My old college buddy at Rae’s Space alerted me to MySecret.tv, an evangelical rip off of Post Secret that’s hosted by LifeChurch.tv, a multi-site megachurch run by Craig Groeschel. (I went to Craig’s singles service in college, when we were both still Methodists.)
MySecret lets you anonymously post a confession of a sin. Categories include shame, sexuality, regret, lust, and eating disorders. It’s impossible to sum up the dozens of posts, or even supply a representative sample, but here are some that caught my eye:
I must confess that sometimes (at least once a week) I don’t like being a Mom. I get tired of laundry, cleaning, cooking and dealing with a strong-willed and stubborn child. I want to be selfish and go shopping, get a makeover or something entirely extravagant. But I can’t, so sometimes I’m just plain grumpy and difficult to live with.
Sometimes I daydream about what it would be like to be married to someone else.
I have a hard time not looking at my girlfriend’s anatomy. Not that we sleep together or that she intentionally exposes it before me, but I stare and imagine her naked all the time. I want to overcome this before our relationship goes any further.
I read everyman’s battle, but I still constantly struggle not to check out girls. I remember Craig [Groeschel] saying once we had to train our eyes to bounce away from them. I try to keep that as a habit, but I don’t really want to. I’d rather look. It always amazes me that women don’t seem to know or believe that this is true about most men.
Almost all the confessions at MySecret have a raw honesty about them—the confessors truly believe they have sinned. And some have.
But then there are the posts where the confessors seek forgiveness for simply being human. There are folks who have bought a package deal of what it means to be a good human, and when their lives don’t measure up, they count themselves failures.
I was there once. As a teenager, my faith community taught me (intentionally and otherwise) that my being a sexual person was sinful. Countless church camp sermons and workshops exacerbated my hormones—with detailed descriptions of just what I was “struggling” with—just to condemn me for it. “Oh, we know what you’re thinking, and Jesus does too.” I was terrified even to ask anyone out for fear I would be committing the sin of lust by doing it. Hell, even that I wanted to ask people out was lust in their book.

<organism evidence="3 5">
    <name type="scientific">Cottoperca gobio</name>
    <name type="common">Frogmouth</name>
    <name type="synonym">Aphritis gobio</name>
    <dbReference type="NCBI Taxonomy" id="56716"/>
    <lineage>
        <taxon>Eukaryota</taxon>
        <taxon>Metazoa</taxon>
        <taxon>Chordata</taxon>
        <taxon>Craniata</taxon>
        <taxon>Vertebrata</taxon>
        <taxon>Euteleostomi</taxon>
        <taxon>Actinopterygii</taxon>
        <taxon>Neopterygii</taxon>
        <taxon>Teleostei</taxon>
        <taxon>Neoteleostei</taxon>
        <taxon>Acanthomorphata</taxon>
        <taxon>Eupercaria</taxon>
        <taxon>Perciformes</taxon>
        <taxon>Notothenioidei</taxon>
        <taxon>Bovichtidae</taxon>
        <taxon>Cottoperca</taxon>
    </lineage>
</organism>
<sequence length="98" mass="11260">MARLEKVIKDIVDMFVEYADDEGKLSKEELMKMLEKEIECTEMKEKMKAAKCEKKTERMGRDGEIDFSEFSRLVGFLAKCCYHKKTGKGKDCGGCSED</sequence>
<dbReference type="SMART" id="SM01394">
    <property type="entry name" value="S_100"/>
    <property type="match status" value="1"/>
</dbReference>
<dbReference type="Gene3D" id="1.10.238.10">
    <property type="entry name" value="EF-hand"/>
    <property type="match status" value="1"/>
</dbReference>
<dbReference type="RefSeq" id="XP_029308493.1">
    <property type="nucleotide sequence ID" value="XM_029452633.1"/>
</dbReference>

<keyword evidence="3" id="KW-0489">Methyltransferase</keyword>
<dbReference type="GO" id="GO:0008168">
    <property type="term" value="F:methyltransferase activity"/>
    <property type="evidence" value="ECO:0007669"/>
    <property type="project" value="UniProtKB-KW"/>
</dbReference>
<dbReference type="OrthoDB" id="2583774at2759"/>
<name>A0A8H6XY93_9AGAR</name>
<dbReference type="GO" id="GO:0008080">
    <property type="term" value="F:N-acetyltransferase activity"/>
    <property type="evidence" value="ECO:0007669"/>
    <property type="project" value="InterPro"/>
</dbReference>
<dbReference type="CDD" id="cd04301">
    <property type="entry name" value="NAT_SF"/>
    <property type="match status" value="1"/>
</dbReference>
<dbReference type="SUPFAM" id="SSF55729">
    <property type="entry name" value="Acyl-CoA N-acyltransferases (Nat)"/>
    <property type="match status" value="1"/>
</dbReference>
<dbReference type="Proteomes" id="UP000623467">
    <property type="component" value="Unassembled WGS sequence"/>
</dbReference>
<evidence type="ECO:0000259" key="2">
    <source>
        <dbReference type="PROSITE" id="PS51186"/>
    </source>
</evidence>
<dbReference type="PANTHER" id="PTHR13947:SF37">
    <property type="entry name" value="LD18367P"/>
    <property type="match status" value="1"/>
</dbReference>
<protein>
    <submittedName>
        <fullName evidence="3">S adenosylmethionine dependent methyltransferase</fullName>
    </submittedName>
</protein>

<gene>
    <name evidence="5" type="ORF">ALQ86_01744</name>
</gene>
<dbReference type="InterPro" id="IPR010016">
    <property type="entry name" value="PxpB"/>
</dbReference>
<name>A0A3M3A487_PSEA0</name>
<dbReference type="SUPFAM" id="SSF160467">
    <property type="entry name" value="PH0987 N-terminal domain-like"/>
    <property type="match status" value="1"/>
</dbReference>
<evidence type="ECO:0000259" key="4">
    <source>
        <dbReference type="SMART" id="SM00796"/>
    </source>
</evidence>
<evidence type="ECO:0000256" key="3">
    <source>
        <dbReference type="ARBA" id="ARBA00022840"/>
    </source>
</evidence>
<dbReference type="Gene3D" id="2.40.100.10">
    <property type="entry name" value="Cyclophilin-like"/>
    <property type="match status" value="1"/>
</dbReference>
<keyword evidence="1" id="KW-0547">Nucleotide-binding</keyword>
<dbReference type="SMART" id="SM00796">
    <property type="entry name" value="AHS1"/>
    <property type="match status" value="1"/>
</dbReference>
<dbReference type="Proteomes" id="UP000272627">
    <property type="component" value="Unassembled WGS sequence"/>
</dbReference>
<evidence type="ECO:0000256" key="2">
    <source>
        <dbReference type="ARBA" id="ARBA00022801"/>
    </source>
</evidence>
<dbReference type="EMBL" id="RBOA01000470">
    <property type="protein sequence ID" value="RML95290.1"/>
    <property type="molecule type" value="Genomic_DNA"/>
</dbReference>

At MySecret, I see I am in good company still. Sitting alongside the many stories of evangelical hot-button sins like abortion and homosexuality sit confessions of mere sexuality. It’s easy to mock. But these folks are scared. They sincerely want to be good people, and they believe that wet dreams and masturbation prove that they’re not. What’s worse, they don’t understand why they can’t achieve “total victory” over their sins, adding a second shortcoming to the first. Pietism exacts its price.
And yet, in spite of its sin, we can still learn a thing or two from LifeChurch. It’s obviously tapped into a yearning for a life more abundant, a life where there is redemption from regret and abuse in this life. Whatever their beliefs about the afterlife, the folks at MySecret want redemption now, and they want to live it out and see it for themselves. This is not a pie in the sky gospel.
What’s more, LifeChurch understands that we all experience ourselves as broken people, that brokenness is a profound and universal human experience. “Sin” is the word that the Religions of the Book have come up with to describe this brokenness. We Unitarians aren’t that comfortable with that word; we’re even a little phobic. And yet, if we are broken, then we are sinners.
We are comfortable talking about oppression though. We rail against oppression when we are not berating ourselves for our own oppressiveness. It’s our own word for sin, and it’s just a partial a view as the evangelical one.
I hesitate to draw too close a parallel, but could we be as uncomfortable and over aware of our political natures as the LifeChurchers are of their sexual natures?
Avoiding our own brokenness only deepens it, and the surest way to wall it off is to buy a package deal. Evangelical Christianity can be one of those package deals. Liberal religion can be one too. Both let their consumers endulge in “metrospirituality,” with tickets to a lookout deck over brokenness. But there are few journeys down into the canyon. This is brokenness as a spectator sport.
We Unitarians have talked some lately about our need for a renewed “vocabulary of reverence.” Our hesitance to talk about our brokenness stunts our spiritual growth and cripples us as a religious movement. Our hesitance wards us off from liberating religion, and liberating religion is something that both we and the LifeChurchers desperately need.